The developer behind a controversial condominium complex in the Holy Cross neighborhood in the Lower 9th Ward has dropped the proposed height of two riverfront buildings from 75 to 60 feet.
That’s in line with a draft of citywide zoning rules — and 7.5 feet shorter than an existing historic building on the site — but it’s still well above the neighboring houses, said the head of the neighborhood association.
“The administration building [of the former Holy Cross school] is not an appropriate point of reference for the towers. The surrounding neighborhood is,” Sarah DeBacher, the president of the Holy Cross Neighborhood Association, said in an email.
Her group has accused developer Perez, APC and its public-relations firm, Velocity Agency, of unethical tactics in trying to generate support for the project. Among their complaints: forged signatures on a petition supporting the project, a positive story planted in a college newspaper and vague promises of future development.
The city has to sign off on the height and density of the project. Two city agencies failed to reach consensus, opting to forward the matter to the City Council without a recommendation. It was pulled from the council agenda two weeks ago to allow the developer and the neighbors to reach an agreement.
Tuesday afternoon, Perez sent DeBacher a letter stating that the firm had revised its plans, dropping the height to 60 feet and eliminating plans to develop the site north of Royal Street, which “eliminates 161 units and approximately 200,000 feet of buildings.”
Regarding the new height, Senior Vice President Steven Massicott wrote:
The 60 foot height limit is lower than the existing administration building which is 67 feet. Accordingly, the historic administration building will stand as the highest building on the site and its bell tower will remain the highest point in the neighborhood.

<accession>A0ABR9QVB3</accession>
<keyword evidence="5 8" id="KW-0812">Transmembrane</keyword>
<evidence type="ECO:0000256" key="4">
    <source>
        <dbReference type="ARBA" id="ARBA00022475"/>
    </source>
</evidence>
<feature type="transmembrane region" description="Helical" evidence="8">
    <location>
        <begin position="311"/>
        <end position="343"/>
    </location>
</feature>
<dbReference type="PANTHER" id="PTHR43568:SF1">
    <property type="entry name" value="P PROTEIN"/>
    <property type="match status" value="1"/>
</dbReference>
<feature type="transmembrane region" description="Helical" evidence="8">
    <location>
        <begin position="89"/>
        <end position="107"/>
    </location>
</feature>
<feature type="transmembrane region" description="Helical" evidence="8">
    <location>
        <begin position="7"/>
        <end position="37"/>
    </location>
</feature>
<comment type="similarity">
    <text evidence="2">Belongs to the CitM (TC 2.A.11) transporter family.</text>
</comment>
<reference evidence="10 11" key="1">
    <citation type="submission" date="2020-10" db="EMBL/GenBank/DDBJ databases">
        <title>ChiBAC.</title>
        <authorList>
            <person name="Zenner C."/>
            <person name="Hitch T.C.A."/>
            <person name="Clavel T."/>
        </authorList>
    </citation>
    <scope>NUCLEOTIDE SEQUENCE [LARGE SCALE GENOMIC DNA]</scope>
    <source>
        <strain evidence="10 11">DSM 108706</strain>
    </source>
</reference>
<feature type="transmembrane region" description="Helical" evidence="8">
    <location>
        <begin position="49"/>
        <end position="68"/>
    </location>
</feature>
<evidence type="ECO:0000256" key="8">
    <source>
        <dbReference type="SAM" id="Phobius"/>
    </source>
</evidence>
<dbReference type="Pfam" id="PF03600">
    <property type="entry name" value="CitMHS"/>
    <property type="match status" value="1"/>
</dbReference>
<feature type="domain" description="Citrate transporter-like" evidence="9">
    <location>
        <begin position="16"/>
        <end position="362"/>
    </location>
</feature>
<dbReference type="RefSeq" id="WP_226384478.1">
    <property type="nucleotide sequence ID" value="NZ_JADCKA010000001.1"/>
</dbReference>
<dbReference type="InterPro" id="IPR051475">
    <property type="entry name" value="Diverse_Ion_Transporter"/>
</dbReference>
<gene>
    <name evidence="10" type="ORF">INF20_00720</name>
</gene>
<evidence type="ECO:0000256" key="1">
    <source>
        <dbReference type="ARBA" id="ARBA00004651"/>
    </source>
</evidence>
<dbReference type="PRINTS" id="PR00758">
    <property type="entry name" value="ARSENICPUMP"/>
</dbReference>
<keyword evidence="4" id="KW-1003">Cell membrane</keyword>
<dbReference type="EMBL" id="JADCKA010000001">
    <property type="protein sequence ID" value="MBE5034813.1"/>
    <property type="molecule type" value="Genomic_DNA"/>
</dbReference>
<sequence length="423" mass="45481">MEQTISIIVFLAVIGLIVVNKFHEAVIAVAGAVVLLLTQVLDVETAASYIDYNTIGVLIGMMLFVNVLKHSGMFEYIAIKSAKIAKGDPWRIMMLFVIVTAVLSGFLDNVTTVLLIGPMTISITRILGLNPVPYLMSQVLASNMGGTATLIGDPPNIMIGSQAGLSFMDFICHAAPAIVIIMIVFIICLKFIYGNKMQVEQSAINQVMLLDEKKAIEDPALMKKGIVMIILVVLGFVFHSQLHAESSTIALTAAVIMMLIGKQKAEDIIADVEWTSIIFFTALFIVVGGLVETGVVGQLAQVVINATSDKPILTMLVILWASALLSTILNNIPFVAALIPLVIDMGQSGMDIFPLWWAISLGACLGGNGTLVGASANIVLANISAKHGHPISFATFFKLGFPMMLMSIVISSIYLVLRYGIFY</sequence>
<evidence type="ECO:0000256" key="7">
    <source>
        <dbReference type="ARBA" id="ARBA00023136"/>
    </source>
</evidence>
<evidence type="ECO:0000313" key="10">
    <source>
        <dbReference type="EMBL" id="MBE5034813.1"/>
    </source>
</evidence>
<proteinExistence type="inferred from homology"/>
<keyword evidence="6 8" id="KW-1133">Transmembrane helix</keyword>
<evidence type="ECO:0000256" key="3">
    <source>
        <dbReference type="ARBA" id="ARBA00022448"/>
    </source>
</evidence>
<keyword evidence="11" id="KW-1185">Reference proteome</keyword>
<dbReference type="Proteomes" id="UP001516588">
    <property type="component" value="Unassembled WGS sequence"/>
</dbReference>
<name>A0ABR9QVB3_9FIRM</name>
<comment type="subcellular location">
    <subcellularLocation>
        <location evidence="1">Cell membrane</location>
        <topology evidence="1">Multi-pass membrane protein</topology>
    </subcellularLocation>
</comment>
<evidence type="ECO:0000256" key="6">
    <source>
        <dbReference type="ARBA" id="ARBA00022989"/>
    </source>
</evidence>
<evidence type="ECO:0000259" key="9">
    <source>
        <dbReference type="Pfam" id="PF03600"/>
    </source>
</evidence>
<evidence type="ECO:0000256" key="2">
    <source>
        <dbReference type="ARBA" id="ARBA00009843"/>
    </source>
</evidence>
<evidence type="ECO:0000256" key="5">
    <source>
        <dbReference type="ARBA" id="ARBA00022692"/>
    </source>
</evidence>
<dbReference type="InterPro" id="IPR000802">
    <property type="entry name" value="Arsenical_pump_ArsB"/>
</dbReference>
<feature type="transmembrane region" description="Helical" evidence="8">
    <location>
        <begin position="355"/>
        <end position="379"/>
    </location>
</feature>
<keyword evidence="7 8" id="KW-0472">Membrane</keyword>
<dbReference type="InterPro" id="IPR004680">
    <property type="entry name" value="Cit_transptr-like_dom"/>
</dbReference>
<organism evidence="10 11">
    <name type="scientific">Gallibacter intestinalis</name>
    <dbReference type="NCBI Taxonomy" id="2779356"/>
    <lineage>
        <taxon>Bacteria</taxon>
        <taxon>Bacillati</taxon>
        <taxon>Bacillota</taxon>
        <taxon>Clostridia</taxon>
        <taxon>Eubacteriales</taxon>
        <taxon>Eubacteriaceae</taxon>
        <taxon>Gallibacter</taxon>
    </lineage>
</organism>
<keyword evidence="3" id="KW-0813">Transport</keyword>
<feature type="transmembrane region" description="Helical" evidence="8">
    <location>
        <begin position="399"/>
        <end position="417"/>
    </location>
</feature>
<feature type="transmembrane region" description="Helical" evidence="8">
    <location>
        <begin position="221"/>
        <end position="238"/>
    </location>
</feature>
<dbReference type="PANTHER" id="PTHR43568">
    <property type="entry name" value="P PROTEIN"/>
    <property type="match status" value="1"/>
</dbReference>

While we acknowledge some have urged for just a 40 foot limit, we believe the 60 foot limit represents a significant compromise from our initial proposal of 135 feet and most recent proposal of 75 feet. It is also in line with the mixed-use medium density master plan designation for this site.
DeBacher said she doesn’t think the development should be evaluated against a draft zoning ordinance rather than current law, which allows for just 40 feet.
“We do not understand why the City Planning Commission staff — and Perez — are using an unfinished draft CZO [Comprehensive Zoning Ordinance] to justify 60 feet of height,” she said.
Massicot said in the letter that the firm would sign a “Good Neighbor Agreement” with the community.
“Working with the community is not just important to us; it’s one of our core values,” he wrote. “That’s why we have been working on this project for 18 months and even withdrew our zoning proposal last year to provide more time for community input.”
The rezoning was on the agenda for Thursday’s City Council meeting, but DeBacher said Thursday night she had been informed by Councilman James Gray’s office that the matter would be deferred for another two weeks.
Earlier Thursday, DeBacher expressed frustration with what she described as an “11th-hour tactic” to present a compromise.
“It does not allow time for the so-called compromise plan to be vetted by the community,” she said.
Perez had told neighbors that it couldn’t afford to drop the height to 60 feet. In response to The Lens’ questions about that issue and the timing of the revised request, Massicott said although the plan was just released this week, it does address the community’s concerns.
This story was revised after publication to note that the zoning approval would be deferred for another two weeks.